Mississippi Gov. Haley Barbour called the damage wrought by Hurricane Katrina "unimaginable." We no longer have to imagine the death and destruction; We are seeing the unimaginable become tragic reality 24/7 on our TV screens. The challenge now facing Congress and Gulf-State legislatures is to imagine the unimaginable future -- while doing everything possible to assist people recover from the current emergency -- to prepare for future emergencies, reform and restructure government, which clearly failed catastrophically at all levels during the last week, and incentivize and empower private ownership and private enterprise.
The huge calamity of Katrina and the need to rebuild the Gulf Coast provides Congress and state legislatures with the opportunity to implement big ideas that could begin to transform America in the first decade of the 21st century. We have a golden opportunity to "green line" the Delta and Gulf Coast with government policies that facilitate and empower the private sector and private citizens.
Out of the tragedies of the U.S. Civil War and World War II, Presidents Lincoln and Roosevelt imagined an unimaginable future. They created transformative programs that helped define the American dream of ownership and economic empowerment. Lincoln's Homesteading Act empowered people with title to 160 acres of land, free, and Roosevelt's Federal Housing Authority and GI Bill of Rights offered ways for capital-less people to own a house and to receive higher education.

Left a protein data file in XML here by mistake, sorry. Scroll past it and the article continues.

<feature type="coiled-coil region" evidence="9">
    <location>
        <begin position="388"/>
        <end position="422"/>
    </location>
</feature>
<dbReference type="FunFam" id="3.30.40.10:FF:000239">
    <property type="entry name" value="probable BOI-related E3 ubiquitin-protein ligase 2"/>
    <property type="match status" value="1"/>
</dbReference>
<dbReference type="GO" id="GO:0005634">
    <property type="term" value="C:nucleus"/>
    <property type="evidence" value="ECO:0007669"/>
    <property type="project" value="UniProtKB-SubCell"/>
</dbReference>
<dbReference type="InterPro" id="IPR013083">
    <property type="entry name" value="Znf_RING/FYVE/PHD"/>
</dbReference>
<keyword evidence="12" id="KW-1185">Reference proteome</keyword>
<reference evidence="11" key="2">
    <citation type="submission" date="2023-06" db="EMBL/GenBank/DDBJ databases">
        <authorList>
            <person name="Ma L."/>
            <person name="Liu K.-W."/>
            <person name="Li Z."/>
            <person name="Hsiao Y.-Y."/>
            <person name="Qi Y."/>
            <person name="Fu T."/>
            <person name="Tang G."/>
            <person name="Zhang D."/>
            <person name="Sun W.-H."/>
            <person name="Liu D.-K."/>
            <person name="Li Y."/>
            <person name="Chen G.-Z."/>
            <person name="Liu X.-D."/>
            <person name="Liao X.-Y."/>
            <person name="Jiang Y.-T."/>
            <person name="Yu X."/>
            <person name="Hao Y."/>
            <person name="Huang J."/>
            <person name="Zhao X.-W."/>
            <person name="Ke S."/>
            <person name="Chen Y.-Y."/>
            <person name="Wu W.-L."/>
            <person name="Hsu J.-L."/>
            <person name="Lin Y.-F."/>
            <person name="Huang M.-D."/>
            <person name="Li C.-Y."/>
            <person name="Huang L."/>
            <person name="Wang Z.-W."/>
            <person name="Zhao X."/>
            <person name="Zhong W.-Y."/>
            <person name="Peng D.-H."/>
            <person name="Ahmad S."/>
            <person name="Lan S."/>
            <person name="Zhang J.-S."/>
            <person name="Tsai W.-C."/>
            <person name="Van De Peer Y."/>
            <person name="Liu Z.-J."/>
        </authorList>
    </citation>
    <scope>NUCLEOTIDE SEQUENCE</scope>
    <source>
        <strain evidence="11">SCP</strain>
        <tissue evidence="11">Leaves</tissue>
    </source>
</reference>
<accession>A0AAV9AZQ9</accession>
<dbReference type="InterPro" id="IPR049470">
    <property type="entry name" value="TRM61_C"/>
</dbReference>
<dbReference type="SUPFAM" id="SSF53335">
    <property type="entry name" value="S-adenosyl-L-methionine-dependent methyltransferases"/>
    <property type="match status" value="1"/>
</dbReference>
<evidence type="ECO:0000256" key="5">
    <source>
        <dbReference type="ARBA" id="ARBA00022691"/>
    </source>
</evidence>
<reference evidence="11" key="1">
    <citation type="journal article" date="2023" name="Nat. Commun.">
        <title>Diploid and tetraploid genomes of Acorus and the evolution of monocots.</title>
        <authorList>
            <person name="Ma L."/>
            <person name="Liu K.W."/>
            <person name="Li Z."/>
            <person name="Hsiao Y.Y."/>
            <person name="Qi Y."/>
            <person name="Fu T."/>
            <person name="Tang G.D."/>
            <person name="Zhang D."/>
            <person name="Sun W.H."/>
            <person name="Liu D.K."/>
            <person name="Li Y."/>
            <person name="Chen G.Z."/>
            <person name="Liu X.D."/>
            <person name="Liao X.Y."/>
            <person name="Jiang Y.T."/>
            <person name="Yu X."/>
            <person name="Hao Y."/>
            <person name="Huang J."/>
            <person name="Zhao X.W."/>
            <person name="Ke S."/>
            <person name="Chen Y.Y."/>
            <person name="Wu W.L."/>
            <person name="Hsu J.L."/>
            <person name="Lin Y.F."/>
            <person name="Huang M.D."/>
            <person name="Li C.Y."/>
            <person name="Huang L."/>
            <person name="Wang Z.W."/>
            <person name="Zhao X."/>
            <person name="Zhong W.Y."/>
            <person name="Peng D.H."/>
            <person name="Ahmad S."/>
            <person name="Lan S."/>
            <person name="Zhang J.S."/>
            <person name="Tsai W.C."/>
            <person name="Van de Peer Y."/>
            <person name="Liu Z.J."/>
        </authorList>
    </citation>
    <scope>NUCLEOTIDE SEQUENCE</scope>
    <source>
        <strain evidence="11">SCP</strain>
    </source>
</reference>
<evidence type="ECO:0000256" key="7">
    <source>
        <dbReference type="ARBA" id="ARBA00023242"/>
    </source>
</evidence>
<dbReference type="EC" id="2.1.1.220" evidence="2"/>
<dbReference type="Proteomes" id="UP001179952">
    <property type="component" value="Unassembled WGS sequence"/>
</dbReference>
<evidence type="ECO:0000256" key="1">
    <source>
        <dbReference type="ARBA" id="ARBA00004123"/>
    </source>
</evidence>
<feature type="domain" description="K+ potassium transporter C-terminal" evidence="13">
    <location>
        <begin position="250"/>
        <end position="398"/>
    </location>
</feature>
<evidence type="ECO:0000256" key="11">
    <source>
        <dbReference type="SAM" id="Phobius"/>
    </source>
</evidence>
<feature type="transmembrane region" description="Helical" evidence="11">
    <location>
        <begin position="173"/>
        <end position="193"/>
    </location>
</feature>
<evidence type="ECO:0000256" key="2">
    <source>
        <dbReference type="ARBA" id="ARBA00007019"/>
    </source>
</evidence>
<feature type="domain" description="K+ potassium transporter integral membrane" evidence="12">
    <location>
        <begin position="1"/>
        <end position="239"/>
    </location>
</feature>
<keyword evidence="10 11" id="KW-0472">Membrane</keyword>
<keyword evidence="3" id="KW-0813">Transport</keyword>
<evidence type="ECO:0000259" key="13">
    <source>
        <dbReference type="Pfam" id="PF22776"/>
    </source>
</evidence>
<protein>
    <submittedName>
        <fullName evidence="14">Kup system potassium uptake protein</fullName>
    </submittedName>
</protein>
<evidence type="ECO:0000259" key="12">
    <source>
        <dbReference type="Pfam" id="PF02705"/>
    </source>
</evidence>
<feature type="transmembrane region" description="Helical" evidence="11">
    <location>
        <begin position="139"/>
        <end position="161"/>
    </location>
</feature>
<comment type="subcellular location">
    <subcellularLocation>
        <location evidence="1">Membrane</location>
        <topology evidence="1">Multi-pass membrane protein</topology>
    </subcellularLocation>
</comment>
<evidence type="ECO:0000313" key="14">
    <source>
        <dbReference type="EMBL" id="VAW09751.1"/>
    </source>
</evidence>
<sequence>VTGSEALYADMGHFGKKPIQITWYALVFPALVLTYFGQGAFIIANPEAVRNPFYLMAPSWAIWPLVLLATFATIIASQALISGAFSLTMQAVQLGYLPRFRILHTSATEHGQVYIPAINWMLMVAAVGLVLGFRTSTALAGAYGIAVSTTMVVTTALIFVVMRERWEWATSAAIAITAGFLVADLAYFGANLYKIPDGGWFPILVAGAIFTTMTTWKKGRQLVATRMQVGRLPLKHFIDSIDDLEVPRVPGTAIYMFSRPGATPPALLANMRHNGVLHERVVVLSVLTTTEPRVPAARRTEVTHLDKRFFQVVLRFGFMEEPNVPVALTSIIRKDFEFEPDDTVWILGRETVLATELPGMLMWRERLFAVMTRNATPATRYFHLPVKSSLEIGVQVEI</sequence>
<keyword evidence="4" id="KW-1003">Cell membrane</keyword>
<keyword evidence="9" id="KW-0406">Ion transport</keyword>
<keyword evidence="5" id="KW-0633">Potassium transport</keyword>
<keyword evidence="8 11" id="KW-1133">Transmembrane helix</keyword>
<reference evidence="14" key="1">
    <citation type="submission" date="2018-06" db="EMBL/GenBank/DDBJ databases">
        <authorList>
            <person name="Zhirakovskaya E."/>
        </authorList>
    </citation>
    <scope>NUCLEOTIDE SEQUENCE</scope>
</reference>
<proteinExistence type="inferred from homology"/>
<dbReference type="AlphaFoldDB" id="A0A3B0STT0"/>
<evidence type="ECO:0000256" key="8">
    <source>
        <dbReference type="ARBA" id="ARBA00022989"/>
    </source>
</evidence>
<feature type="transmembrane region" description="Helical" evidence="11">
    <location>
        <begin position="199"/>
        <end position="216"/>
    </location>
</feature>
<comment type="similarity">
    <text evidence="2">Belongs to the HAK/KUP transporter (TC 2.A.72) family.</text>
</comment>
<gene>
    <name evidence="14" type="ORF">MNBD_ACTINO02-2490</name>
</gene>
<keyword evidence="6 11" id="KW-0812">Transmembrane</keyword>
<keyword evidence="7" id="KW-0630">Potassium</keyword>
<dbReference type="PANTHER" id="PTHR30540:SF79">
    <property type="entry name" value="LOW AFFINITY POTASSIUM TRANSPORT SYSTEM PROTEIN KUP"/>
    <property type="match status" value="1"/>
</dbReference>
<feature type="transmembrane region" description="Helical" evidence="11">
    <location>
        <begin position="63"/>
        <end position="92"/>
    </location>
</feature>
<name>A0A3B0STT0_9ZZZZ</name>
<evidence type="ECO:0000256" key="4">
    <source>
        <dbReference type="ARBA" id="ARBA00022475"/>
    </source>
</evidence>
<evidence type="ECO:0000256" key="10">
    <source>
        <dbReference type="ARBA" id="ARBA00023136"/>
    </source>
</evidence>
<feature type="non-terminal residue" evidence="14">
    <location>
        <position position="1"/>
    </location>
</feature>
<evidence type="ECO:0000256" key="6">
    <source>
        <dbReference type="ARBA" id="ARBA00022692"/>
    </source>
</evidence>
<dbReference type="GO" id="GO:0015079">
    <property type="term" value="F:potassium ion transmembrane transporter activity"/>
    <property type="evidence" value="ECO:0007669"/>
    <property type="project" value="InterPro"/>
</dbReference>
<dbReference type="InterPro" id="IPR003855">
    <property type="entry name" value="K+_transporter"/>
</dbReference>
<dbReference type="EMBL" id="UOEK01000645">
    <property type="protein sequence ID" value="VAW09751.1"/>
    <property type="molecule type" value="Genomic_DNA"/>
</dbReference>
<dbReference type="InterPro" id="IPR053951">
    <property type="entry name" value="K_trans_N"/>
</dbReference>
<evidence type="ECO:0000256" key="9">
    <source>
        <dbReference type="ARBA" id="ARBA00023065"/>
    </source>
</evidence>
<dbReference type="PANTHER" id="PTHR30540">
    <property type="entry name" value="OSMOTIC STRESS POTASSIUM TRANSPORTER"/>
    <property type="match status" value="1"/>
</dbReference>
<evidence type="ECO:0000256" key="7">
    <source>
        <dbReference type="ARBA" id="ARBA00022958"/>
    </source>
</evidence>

As we think about the government's role in assisting people get back on their feet after Katrina, we should be thinking about how to expand private property rights, business ownership and create rational incentives to build a new Gulf Coast and Delta Region unencumbered by bureaucratic rules and strictures. We have an enormous opportunity to replace outmoded government programs and bureaucracies with public-private partnerships and new private institutions that are built upon the foundation of individual ownership, private property rights, personal responsibility and social justice that an ownership society brings.
There are a few simple things Congress could do immediately to facilitate the rebuilding effort in the private sector. For example, the entire storm region could be turned into an enterprise zone, suspending burdensome federal regulations, such as the Davis-Bacon Act and the Jones Act. Also, onerous regulations imposed by the Federal Trade Commission, the Federal Communication Commission and the Environmental Protection Agency could be suspended.
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